What really drives Books is not its cynicism, though this is the source of most of the humour. It is the genuine passion, for art and what it means to humanity. "Books matter" is Richard's mantra, and it is this conviction that gives the novel real heft. It takes courage to describe your ideal novel in your own work, as Hill does, inviting comparison between aspiration and achievement. So how does Books match up? I wouldn't go so far as to say it made me "smart and dribble and blether and snort and gibber and hustle and ogle and fart," but it made me laugh out loud, more than once. It made me stay up till 2am reading. It made me think, and see the world in a different way. It entertained, and it provoked. Job done, I would say.

Dead Ground
Dead Ground
by Chris Amies
Edition: Paperback

1 of 1 people found the following review helpful
4.0 out of 5 stars Intelligent and original horror, 3 Jan. 2013
This review is from: Dead Ground (Paperback)
Dead Ground is set in the fictitious Condal Islands, in the South Pacific, a place that was once the outer limit of humanity, the furthermost reach of eastward Polynesian migration. As on the similarly remote Easter Island, there are strange statues carved out of rock, left behind by a vanished people, and the novel describes how the arrival of an archaeological expedition upsets the balance of man and spirit, and unleashes an ancient horror.

The story takes place in the 1930s, and there is a stench of decaying empire about the isolated islands, with their opium-addicted white governor. Against this backdrop unfolds an intricate and highly original tale of the supernatural. Wheatley and Lovecraft are clear influences, but the convincing and well researched setting gives the story a unique twist.

If I have a criticism it is that the frequent switches of point of view can make the characters hard to distinguish at times, but once you have come to understand the conflicting forces at work in the Condals, this is a gripping tale which builds to a powerful and satisfying conclusion.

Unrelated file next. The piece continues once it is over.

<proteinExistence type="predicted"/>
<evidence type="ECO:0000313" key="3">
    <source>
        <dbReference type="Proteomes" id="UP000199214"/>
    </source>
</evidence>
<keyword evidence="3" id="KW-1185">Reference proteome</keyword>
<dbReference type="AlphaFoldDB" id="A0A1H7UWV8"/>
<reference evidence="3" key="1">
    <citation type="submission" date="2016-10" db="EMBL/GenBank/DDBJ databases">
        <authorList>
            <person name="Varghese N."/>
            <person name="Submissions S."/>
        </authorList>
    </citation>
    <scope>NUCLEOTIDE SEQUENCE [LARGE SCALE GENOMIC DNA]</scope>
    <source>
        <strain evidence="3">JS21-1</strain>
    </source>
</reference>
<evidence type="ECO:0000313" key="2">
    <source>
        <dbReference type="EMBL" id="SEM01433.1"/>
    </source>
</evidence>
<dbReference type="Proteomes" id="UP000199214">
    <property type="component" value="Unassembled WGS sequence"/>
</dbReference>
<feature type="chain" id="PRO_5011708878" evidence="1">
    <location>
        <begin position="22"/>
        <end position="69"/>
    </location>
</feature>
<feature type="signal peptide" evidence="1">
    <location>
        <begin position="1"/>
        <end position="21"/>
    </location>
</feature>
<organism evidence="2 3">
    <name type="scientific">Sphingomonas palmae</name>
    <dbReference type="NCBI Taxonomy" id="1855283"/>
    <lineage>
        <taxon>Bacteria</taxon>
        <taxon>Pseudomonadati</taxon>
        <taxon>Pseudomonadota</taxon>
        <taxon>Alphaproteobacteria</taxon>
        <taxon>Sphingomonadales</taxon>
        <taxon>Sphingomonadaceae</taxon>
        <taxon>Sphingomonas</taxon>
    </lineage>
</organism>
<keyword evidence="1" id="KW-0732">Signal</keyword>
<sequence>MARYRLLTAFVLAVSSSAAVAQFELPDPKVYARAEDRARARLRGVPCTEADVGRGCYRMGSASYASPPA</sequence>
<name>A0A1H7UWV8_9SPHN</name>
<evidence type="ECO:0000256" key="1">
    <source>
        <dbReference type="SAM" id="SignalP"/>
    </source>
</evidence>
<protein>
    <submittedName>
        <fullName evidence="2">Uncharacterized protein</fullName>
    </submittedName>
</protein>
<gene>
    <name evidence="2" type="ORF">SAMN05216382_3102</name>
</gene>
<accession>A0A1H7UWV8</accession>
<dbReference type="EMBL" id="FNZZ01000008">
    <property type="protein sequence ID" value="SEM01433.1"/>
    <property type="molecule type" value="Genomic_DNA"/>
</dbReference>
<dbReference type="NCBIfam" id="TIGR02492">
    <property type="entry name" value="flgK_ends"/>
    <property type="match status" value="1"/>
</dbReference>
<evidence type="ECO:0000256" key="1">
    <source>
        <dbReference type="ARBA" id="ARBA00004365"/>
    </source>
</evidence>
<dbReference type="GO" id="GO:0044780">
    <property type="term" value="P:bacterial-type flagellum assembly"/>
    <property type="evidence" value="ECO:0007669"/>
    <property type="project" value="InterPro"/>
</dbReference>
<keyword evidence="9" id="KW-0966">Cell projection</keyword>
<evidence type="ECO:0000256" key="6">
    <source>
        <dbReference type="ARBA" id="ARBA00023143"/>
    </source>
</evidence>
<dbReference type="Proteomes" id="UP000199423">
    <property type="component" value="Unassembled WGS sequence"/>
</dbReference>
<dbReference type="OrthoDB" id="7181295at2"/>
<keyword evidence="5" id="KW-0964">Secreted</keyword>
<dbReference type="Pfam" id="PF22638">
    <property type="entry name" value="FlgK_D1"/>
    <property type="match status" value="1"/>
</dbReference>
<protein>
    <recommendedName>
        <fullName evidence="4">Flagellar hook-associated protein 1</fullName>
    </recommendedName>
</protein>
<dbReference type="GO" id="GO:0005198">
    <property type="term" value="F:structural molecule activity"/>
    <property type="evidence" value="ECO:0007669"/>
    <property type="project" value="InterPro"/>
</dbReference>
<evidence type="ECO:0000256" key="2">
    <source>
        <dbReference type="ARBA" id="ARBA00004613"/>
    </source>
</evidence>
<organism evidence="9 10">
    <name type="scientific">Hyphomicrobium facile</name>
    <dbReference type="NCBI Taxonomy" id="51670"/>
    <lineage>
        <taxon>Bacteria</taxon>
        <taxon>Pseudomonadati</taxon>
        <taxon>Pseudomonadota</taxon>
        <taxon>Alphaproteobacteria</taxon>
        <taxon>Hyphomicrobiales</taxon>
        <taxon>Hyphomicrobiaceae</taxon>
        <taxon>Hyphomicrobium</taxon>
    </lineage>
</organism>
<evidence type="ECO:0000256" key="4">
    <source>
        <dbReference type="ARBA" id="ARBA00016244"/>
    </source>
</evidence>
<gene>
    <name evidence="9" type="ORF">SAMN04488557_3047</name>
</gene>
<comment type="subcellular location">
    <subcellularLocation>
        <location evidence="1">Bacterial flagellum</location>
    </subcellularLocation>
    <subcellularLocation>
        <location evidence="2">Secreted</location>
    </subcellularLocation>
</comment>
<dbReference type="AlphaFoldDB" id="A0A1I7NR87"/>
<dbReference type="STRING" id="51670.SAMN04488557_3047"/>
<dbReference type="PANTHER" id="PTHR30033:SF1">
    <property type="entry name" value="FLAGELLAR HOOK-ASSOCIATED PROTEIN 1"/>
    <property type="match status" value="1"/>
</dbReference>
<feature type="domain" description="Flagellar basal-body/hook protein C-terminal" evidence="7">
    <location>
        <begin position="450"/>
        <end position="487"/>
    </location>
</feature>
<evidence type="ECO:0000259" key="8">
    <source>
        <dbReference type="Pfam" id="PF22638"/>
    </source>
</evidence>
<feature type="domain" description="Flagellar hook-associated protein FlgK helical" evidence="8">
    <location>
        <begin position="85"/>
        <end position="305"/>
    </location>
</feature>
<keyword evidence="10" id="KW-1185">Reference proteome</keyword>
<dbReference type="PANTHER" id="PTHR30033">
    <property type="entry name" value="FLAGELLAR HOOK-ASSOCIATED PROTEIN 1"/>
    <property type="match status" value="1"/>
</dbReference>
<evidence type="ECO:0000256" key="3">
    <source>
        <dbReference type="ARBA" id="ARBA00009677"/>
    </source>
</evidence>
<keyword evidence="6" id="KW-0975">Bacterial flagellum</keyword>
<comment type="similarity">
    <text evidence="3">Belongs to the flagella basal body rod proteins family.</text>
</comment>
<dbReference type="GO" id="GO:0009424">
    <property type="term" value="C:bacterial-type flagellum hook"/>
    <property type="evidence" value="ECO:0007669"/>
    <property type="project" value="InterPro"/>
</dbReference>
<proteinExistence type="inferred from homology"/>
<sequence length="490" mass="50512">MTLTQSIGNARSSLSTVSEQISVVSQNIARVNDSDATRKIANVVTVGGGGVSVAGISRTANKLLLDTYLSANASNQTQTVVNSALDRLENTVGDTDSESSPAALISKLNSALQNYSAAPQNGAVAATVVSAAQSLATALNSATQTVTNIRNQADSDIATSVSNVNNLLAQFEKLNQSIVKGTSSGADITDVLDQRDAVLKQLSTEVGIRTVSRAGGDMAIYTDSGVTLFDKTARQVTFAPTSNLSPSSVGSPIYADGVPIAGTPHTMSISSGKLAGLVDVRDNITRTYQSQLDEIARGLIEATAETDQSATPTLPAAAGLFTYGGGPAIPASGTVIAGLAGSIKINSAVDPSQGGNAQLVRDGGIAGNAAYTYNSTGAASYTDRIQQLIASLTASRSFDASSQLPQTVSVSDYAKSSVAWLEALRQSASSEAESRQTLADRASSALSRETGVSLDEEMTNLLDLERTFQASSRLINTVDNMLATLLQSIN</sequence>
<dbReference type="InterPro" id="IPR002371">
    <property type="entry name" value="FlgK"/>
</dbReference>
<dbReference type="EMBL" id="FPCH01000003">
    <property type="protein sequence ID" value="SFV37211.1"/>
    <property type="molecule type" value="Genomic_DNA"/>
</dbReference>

Park Life
Park Life
by Katharine D'Souza
Edition: Paperback
Price: £7.99

0 of 2 people found the following review helpful
4.0 out of 5 stars A warm, witty tale of contemporary urban life, 11 Oct. 2012
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This review is from: Park Life (Paperback)
Susan has left an uncaring husband and fled to Birmingham, where she rents a flat next door to Craig, who is young, ambitious and about to get some shocking news. Park Life is the story of how they face the new challenges in their lives. It's a gentle, warm-hearted paean to friendship, tolerance and communal green spaces. Craig is initially abrasive, but he is not as shallow as he first appears, and you'll find yourself rooting for him and Susan, cheering their triumphs and agonising over their disappointments. This is a tale of ordinary lives, but delivers unexpected bite as it contrasts those who take responsibility for the people around them with those who care only about themselves. It's often very funny; the prose is dryly witty, the observations sharp. A hugely enjoyable read.